Poem Details | by Mike Martin |
Categories: political, racism, slavery,

Death of a Legend

You’ve heard of eeny meanie
How he died a fitting death
He had more fame, it seems to me
Than Shakespeare or Macbeth

Held accountable he was
After capture and a bounty
For the sins Stephen Duncan
Boss of Issaquena County

Too bad for mister miney mo
He’ll have to pay the price
Out to the Mississippi Bridge
We’d love to hang him twice

Held to dangle by the toe
So that everyone would know
Said the slaven to the hangman
If he hollers let him go
Copyright © Mike Martin 2015

Poem Details | by Freddie Robinson Jr. |
Categories: death, freedom, pain, slavery,

A Good Day


We pick de cotton,
yah gib us mo' seeds
We plant de wheat and cornfield,
yah gat us pluckin' up mo' weeds
We gather all de fruit,
yah ke'p it all from us
We boil de dry roots,
yah eat de fresh bulbs
We git the guts, tongue and feet,
yah git the best choice cut meat
We only git to have
what yah th'ow 'way
We only be free,
on de good burial day


A tribute to Frederick Douglas,
a homage to his poem, "We Raise de Wheat"
from "My Bondage, My Freedom" 1853

Poem Details | by Belis Sky |
Categories: black african american, death, slavery,

An Average Day

The water 
The spring 
The sparrow that sings 
The grass 
The field 
The cotton 
The chains 
The whips 
The whoops 
The ache 
The bones 
The blood 
Oh heavenly father 
The blood 
The feet 
The guns 
The street 
The wounds 
The woods 
The hounds 
The men 
That they seek 
Scatter they flee 
Once they run 
Twice they shoot 
Three are down 
Four cheer 
Five grieve  

Poem Details | by Trevor McLeod |
Categories: funeral, grave, money, philosophy, poverty, slavery, sorrow,

I'm Nearing A Store

I'm nearing a store.
Has it something for me?
No; I'm nearing the next.
Hoping there's something to see.

I'm nearing a store.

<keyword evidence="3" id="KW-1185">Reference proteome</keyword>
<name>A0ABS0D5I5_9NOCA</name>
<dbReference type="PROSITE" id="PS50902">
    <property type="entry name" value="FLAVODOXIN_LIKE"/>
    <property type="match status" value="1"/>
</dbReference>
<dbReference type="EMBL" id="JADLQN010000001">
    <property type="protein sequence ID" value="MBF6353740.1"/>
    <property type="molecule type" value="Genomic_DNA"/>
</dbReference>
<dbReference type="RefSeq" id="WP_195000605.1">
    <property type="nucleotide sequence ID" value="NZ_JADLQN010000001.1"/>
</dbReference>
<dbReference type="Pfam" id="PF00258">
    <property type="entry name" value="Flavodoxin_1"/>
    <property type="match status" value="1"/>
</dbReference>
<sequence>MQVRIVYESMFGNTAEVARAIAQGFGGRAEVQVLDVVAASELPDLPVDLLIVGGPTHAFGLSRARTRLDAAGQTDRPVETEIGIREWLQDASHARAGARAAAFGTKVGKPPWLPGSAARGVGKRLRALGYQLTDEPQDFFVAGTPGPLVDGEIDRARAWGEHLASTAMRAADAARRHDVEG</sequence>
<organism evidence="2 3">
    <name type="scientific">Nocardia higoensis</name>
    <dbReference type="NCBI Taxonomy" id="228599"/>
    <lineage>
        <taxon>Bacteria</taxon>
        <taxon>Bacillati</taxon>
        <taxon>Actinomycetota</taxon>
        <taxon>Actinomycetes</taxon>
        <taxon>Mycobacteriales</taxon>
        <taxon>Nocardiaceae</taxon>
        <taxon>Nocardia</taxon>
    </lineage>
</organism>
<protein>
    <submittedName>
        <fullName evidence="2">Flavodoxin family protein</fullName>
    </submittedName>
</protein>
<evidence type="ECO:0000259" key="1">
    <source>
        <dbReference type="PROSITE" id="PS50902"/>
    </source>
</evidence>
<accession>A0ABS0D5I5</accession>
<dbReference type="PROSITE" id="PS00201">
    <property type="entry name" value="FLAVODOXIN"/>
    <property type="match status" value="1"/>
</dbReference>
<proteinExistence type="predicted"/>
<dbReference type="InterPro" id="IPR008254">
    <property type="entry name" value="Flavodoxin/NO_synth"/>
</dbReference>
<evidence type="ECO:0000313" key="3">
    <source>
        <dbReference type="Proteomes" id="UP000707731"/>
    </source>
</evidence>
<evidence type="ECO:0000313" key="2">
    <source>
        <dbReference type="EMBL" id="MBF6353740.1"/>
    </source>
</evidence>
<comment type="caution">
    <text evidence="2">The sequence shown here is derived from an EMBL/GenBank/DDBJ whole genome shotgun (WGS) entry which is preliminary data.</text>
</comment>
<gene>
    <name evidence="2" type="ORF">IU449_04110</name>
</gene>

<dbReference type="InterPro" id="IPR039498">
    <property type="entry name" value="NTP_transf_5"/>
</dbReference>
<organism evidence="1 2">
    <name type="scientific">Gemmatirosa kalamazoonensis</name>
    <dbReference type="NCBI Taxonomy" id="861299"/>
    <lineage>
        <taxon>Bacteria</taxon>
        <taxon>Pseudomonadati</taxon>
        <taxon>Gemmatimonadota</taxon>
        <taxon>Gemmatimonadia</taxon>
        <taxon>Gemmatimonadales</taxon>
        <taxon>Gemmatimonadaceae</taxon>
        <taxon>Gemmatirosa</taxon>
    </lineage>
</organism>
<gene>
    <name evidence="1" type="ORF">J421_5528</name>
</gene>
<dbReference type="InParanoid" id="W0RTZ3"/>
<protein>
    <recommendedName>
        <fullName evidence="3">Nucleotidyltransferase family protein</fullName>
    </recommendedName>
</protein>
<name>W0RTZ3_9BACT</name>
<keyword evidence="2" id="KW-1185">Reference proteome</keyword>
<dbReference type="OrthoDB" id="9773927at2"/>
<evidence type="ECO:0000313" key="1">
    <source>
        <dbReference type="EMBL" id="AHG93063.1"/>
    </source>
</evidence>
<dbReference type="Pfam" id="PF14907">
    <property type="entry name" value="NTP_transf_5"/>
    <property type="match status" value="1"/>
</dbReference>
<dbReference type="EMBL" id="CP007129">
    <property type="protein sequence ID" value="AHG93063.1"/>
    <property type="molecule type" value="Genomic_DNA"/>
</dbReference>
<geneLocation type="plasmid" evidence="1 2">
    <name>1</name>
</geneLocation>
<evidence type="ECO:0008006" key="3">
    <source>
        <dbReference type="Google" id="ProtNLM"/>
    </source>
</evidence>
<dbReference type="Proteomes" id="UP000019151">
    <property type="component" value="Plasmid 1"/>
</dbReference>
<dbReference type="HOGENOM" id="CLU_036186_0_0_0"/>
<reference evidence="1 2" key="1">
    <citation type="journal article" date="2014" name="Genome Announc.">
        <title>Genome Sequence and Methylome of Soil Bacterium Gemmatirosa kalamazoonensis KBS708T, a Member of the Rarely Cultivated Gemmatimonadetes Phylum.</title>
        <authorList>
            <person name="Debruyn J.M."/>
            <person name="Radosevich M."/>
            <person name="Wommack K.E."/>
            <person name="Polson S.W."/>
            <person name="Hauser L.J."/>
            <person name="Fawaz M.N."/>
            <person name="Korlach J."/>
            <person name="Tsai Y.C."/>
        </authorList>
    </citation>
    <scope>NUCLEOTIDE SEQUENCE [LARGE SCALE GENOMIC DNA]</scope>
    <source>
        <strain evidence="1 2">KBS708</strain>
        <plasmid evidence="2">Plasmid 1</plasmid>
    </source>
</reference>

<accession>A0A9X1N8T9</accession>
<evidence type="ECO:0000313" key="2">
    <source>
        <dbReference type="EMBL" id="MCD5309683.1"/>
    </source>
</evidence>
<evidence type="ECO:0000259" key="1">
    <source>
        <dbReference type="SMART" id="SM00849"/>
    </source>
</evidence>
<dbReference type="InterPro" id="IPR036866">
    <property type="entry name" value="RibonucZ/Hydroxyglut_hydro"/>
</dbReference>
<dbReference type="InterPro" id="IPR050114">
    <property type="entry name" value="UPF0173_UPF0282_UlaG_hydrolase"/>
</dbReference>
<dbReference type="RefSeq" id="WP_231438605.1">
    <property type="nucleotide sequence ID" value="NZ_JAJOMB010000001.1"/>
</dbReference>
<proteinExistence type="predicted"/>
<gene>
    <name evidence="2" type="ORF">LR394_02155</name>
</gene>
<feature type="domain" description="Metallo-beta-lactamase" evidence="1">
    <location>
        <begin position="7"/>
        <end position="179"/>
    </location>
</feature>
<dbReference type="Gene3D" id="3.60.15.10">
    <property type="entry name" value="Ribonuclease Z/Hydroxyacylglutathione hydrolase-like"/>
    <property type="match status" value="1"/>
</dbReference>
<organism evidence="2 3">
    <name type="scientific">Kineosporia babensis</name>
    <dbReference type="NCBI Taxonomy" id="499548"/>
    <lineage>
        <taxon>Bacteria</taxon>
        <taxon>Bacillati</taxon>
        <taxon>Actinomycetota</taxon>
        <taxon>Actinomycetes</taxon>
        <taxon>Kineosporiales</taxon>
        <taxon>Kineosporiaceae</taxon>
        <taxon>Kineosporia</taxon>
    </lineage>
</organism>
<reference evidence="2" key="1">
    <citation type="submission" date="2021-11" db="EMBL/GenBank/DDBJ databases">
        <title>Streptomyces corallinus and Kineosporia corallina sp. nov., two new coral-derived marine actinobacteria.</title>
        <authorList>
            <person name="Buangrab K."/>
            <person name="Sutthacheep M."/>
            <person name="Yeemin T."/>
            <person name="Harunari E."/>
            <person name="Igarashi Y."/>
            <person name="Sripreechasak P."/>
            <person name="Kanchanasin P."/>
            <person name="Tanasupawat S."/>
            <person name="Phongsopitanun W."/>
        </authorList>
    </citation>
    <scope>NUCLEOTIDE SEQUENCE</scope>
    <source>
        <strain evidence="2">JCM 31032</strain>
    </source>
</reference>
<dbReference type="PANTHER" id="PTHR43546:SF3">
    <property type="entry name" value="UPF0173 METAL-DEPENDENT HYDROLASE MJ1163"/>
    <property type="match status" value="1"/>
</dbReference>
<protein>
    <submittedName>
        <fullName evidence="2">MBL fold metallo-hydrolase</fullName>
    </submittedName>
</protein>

For something that's new.
Fearing the worst.
Hoping for few.

I'm nearing a store
for something I need.
Only to eat.
Hoping to feed.

I'm nearing a store.
Have I been here before?
Bored again and again.
Hoping that time will soar.

I'm nearing a store.
long after I'm dead.
Placed in a coffin my size.
Hoping I'm free and fled.

Poem Details | by Mark J. Halliday |
Categories: conflict, death, fear, military, slavery, soldier, war,

Vultures Feed - A Quatern

Vultures Feed  (Quatern, 1 May 2014)

The vultures fed upon the plains
As one tribe enslaved another
All they left were the dry remains
Husbands, fathers, sons and brothers

Then came the vikings from the north.
The vultures fed upon the plains.
Knights died trying to prove their worth.
Bezerkers killed and terror reigns.

Europe's Napoleon campaigns
Echoed later by the Third Reich
The vultures fed upon the plains
And two Gulf Wars were much alike

Love will fail, the Moon will redden
Nuclear winter, poisoned rains
Prophecies of Armageddon
The vultures fed upon the plains

Poem Details | by Nick Ruff |
Categories: humanity, philosophy, slavery, society, sympathy,

The First Abolitionist

How shocked the first man must have felt
Who saw the souls behind the eyes of slaves,
As they silently marched down crowded streets,
Making their way to market to be sold.

He must have thought he was crazy then,
To sympathize with such wretched, lowly creatures – 
To find in them a piece of himself,
And feel within the growing pangs of guilt

How lonely then he must have felt,
When all his friends and family could not see
The very spark that he had seen,
And since could never make himself forget.